To communicate this sense of mystified yet envious, finally suffocating love, Akerman relies on her characteristic long takes, on elliptical montage, and on a surreally bounded cast of characters and repeated events that bring an undertone of Buñuelian fable to the otherwise langourous and stylistically austere proceedings. La Captive lacks the plush and burnished designs of Raul Ruiz's Time Regained or that film's knack for the uncanny ephemerality of people and spectacles, but in its more restrained way—which certainly has a pearly, cornflower beauty of its own, however limned with sallow greens—La Captive feels just as plausibly and suggestively Proustian. Merhar has a tough task making Simon particularly accessible or illuminating, and the driving dynamics of the film are nothing profoundly new, particularly among the rarefied caste of European masters to whom Akerman belongs and among whom this film seems designed to augment her reputation. But the other actors, particularly that odd androgyne Sylvie Testud as Ariane, are freed of any potential burden to perform "mystery" or "unfathomability," given Akerman's skill and panache for installing those contexts at the level of form. Testud plays Ariane simply and frankly, and she carefully adheres to the mystery of why Ariane so often seeks the companionship of women friends and mentors, and why she seems so increasingly rapt by her appointed singing lessons, despite an untransporting voice. More richly, Testud, Akerman, co-writer Eric De Kuyper make La Captive's portrait of the sexually possessed as unique and counter-intuitive as that of the formidably enfeebled possessor. Ariane barely seems to notice the invasiveness and authoritarianism of Simon's questions and directives; she comes and goes at his whim and genuflects to his will in a manner so casually passive it looks an awful lot like willowy contentment. Simon's project of patrolling and consuming Ariane is frustrated, then, rather than enabled by her own refusal of radical will, though this dynamic also evinces traces of sly parody ("If I had any thoughts, I'd share them, but I don't," she testifies), of canny offstage strategizing, perhaps with the aid of a whole cadre of women friends, and of an incipient inclination toward more outward forms of repulsion. Late in the film, during a typically long and austerely filmed car trip (though elsewhere the photography and especially the soundtrack surge with more evocative moodiness), Ariane starts to buck a little at Simon's maddeningly limp forms of effective control. He simply can't believe that, as she reports, she has only ever lied to him a couple of times. "But what's two lies? Give me at least four," Simon implores, in another highlight of the film's deadpan but powerful masochism, amid a bucolic drive that's filmed with no less watercolor beauty or pared-down severity as the aristocratic estates or the urban maze.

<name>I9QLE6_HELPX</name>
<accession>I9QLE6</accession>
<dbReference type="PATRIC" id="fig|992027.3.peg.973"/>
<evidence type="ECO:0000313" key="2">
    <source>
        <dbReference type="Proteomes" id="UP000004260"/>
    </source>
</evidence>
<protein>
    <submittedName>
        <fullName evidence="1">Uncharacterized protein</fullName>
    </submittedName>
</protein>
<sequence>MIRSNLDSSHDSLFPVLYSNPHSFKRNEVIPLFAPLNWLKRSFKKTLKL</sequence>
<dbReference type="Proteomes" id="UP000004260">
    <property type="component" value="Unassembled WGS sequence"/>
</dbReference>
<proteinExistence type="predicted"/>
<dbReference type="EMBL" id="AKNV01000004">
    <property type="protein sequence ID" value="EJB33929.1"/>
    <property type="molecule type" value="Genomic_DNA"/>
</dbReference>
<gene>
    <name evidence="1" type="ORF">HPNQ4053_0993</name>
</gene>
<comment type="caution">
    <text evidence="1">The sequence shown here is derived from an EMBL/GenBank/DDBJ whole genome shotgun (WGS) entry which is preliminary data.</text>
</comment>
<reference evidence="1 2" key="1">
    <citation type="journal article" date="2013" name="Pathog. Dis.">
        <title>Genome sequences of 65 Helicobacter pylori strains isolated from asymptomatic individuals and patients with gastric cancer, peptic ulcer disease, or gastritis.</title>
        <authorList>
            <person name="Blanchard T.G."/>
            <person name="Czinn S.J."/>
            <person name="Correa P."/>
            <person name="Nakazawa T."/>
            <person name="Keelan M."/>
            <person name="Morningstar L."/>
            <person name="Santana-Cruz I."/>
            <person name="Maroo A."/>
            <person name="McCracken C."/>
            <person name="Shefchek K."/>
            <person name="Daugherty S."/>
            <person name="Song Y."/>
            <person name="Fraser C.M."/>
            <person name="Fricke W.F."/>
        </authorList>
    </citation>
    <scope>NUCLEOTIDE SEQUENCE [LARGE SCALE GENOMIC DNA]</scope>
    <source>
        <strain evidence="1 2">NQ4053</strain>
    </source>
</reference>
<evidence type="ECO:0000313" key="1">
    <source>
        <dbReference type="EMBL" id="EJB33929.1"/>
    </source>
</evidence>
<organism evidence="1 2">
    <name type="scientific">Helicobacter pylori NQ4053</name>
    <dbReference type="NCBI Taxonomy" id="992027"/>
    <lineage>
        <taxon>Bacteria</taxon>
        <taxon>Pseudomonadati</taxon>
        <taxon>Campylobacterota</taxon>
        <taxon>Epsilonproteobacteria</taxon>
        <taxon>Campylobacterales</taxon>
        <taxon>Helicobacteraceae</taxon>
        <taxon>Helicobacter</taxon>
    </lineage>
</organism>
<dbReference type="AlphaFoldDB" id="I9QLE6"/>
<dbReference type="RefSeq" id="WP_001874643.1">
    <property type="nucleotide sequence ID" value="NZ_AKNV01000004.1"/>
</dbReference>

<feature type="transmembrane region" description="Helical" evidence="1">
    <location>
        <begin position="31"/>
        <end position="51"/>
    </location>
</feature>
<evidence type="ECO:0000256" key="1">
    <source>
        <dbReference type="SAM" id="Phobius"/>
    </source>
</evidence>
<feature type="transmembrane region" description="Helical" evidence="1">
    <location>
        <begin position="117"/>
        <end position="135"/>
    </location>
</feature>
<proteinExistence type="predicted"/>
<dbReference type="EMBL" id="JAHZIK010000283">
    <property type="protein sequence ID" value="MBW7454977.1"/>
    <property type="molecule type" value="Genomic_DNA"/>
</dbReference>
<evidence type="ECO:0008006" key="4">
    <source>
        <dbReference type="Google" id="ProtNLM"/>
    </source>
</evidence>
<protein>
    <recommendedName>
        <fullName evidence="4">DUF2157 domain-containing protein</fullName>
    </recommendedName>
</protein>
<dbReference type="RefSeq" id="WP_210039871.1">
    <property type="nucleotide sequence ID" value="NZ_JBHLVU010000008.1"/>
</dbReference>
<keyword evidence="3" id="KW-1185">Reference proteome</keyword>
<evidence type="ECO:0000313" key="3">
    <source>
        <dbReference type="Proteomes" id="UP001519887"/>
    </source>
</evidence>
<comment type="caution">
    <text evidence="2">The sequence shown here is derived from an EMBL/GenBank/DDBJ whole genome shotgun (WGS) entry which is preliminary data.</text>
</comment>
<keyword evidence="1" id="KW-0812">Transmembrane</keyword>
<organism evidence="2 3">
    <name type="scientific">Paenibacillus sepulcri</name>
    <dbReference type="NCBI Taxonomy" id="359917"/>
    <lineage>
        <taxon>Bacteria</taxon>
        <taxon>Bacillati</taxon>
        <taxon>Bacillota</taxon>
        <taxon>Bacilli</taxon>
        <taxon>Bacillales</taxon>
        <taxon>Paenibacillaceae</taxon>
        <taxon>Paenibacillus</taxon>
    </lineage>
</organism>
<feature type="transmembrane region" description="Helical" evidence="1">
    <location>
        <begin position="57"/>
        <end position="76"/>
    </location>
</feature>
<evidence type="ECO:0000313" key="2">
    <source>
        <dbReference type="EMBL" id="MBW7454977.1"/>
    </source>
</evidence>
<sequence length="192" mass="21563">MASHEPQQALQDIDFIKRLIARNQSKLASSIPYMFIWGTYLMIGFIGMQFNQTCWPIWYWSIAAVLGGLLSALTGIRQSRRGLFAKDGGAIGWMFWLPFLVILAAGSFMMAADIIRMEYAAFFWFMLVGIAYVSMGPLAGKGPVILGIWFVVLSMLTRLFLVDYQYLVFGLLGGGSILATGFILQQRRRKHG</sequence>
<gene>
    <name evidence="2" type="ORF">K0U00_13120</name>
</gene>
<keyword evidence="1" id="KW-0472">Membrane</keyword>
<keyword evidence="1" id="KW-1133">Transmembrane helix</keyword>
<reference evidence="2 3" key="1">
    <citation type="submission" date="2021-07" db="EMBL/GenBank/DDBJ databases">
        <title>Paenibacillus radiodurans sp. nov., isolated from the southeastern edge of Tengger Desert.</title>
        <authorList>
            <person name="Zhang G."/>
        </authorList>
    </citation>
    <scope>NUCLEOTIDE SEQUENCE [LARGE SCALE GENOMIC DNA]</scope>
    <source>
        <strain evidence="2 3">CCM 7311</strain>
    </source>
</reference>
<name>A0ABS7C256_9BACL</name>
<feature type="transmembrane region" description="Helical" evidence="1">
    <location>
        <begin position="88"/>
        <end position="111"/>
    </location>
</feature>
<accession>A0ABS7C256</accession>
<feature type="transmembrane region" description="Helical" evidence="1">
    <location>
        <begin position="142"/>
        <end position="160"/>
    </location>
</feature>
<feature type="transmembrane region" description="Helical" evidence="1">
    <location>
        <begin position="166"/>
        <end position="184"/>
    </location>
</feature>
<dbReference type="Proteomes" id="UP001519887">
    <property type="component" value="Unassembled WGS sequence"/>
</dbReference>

La Captive's aqueous finale that finally breaks, in a rather overdetermined way, from the film's insistent idioms of stasis and dryness, and in truth there may be a bit too much of the static and dry, despite the accentuating ironies and structural ingenuities. La Captive is a little too slow for its own good and might well have benefited from some Beau travail-style compression, without any loss of thematic resonance or meaning. The intellectual and emotional upshots are not unfamiliar, but they are presented in revealingly eccentric and deftly oblique ways, proving once again that in the last decade or two, the French-language cinema has eclipsed all rivals at raiding the vaults of canonical Western literature without settling complacently into heritage-film frippery or downy nostalgia. Akerman's style, even when teasing out her own original material, inherently ensures against her ever crossing over to a huge audience. Despite having a major impact on the world festival circuit, La Captive never even played commercially in the United States, but for the high-minded, literary, and formally invested viewers who are receptive to how she works and what she worries about, the film offers a starkly insinuating exercise in the contemplation of love. B+